SIGPROCMASK(2) Linux Programmer's Manual SIGPROCMASK(2)
sigprocmask, rt_sigprocmask - examine and change blocked signals
/* Prototype for the glibc wrapper function */
int sigprocmask(int how, const sigset_t *set, sigset_t *oldset);
/* Prototype for the underlying system call */
int rt_sigprocmask(int how, const kernel_sigset_t *set,
kernel_sigset_t *oldset, size_t sigsetsize);
/* Prototype for the legacy system call (deprecated) */
int sigprocmask(int how, const old_kernel_sigset_t *set,
Feature Test Macro Requirements for glibc (see feature_test_macros(7)):
sigprocmask() is used to fetch and/or change the signal mask of the
calling thread. The signal mask is the set of signals whose delivery
is currently blocked for the caller (see also signal(7) for more
The behavior of the call is dependent on the value of how, as follows.
The set of blocked signals is the union of the current set and
the set argument.
The signals in set are removed from the current set of blocked
signals. It is permissible to attempt to unblock a signal which
is not blocked.
The set of blocked signals is set to the argument set.
If oldset is non-NULL, the previous value of the signal mask is stored
If set is NULL, then the signal mask is unchanged (i.e., how is
ignored), but the current value of the signal mask is nevertheless
returned in oldset (if it is not NULL).
A set of functions for modifying and inspecting variables of type
sigset_t ("signal sets") is described in sigsetops(3).
The use of sigprocmask() is unspecified in a multithreaded process; see
sigprocmask() returns 0 on success and -1 on error. In the event of an
error, errno is set to indicate the cause.
EFAULT The set or oldset argument points outside the process's allo-
cated address space.
EINVAL Either the value specified in how was invalid or the kernel does
not support the size passed in sigsetsize.
It is not possible to block SIGKILL or SIGSTOP. Attempts to do so are
Each of the threads in a process has its own signal mask.
A child created via fork(2) inherits a copy of its parent's signal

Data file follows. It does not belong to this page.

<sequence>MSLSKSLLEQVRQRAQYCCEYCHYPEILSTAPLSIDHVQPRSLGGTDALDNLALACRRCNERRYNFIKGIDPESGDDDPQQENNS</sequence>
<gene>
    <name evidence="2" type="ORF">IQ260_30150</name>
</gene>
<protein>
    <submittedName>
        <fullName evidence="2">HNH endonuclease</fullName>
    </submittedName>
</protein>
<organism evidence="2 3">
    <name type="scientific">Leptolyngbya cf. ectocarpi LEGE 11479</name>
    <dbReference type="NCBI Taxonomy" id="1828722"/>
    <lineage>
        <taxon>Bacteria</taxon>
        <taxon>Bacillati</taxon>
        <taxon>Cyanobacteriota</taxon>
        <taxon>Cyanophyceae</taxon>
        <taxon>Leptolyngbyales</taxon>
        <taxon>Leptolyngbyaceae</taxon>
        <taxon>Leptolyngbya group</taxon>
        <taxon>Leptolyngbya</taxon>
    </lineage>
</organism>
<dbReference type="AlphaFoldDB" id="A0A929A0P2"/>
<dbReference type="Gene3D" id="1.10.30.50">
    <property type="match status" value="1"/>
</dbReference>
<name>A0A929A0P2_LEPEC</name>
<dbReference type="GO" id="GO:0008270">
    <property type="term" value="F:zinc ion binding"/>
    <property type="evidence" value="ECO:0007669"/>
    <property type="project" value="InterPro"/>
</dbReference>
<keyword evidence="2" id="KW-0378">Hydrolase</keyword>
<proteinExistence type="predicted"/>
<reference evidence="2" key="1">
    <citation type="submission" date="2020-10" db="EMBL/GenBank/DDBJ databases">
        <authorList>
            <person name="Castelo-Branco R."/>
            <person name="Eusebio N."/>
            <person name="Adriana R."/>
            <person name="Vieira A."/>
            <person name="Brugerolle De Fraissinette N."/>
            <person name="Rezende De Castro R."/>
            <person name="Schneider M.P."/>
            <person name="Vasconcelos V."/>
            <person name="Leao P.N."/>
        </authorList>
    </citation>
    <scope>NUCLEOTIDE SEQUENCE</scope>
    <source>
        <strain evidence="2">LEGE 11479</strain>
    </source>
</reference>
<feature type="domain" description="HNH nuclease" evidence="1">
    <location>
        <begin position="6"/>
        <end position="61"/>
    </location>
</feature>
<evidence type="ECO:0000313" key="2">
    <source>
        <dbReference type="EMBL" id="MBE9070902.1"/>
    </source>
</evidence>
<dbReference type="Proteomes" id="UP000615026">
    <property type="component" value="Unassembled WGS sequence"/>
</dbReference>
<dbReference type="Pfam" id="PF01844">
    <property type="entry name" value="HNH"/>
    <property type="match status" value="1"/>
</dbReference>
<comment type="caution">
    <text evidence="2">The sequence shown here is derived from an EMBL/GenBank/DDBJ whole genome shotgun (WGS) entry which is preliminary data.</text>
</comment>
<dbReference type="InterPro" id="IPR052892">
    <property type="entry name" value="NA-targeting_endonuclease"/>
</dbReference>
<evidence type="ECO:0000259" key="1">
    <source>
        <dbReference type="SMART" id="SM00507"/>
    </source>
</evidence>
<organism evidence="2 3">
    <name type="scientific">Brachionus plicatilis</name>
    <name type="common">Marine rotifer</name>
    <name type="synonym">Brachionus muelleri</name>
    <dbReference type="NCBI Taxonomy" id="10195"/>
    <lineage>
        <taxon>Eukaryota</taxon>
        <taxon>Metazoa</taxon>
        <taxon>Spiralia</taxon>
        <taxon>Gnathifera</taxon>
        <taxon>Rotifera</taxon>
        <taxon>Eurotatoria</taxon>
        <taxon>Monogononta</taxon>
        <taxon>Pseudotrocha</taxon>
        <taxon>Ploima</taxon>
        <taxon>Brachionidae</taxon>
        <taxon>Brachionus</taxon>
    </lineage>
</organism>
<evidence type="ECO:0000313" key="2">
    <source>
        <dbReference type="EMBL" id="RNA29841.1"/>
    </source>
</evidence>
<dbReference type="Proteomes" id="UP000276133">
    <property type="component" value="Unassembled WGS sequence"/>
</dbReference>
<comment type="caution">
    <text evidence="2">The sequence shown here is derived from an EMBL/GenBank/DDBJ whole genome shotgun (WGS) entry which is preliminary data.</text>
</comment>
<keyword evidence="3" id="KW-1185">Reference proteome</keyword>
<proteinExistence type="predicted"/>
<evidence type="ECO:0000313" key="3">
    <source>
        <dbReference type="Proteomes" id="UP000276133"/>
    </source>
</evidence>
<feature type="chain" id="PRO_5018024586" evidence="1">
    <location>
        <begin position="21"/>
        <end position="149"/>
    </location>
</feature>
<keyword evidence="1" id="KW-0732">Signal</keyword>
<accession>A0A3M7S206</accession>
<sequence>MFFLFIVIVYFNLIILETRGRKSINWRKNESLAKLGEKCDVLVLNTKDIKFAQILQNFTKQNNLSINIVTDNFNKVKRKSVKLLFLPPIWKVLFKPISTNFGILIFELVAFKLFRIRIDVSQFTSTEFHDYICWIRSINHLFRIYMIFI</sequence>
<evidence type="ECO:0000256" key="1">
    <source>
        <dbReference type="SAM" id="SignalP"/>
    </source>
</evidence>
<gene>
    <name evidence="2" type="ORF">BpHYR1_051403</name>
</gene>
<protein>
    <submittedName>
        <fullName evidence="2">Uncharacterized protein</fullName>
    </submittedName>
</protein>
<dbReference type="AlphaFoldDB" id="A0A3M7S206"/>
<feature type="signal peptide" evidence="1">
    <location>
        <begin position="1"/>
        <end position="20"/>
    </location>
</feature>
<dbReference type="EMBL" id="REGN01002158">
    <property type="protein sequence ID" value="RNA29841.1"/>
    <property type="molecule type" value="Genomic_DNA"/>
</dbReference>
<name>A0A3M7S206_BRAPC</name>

mask; the signal mask is preserved across execve(2).
If SIGBUS, SIGFPE, SIGILL, or SIGSEGV are generated while they are
blocked, the result is undefined, unless the signal was generated by
kill(2), sigqueue(3), or raise(3).
See sigsetops(3) for details on manipulating signal sets.
Note that it is permissible (although not very useful) to specify both
set and oldset as NULL.
C library/kernel differences
The kernel's definition of sigset_t differs in size from that used by
the C library. In this manual page, the former is referred to as ker-
nel_sigset_t (it is nevertheless named sigset_t in the kernel sources).
The glibc wrapper function for sigprocmask() silently ignores attempts
to block the two real-time signals that are used internally by the NPTL
threading implementation. See nptl(7) for details.
The original Linux system call was named sigprocmask(). However, with
the addition of real-time signals in Linux 2.2, the fixed-size, 32-bit
sigset_t (referred to as old_kernel_sigset_t in this manual page) type
supported by that system call was no longer fit for purpose. Conse-
quently, a new system call, rt_sigprocmask(), was added to support an
enlarged sigset_t type (referred to as kernel_sigset_t in this manual
page). The new system call takes a fourth argument, size_t sigsetsize,
which specifies the size in bytes of the signal sets in set and oldset.
This argument is currently required to have a fixed architecture spe-
cific value (equal to sizeof(kernel_sigset_t)).
The glibc sigprocmask() wrapper function hides these details from us,
transparently calling rt_sigprocmask() when the kernel provides it.
kill(2), pause(2), sigaction(2), signal(2), sigpending(2), sigsus-
pend(2), pthread_sigmask(3), sigqueue(3), sigsetops(3), signal(7)
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latest version of this page, can be found at
Linux 2017-09-15 SIGPROCMASK(2)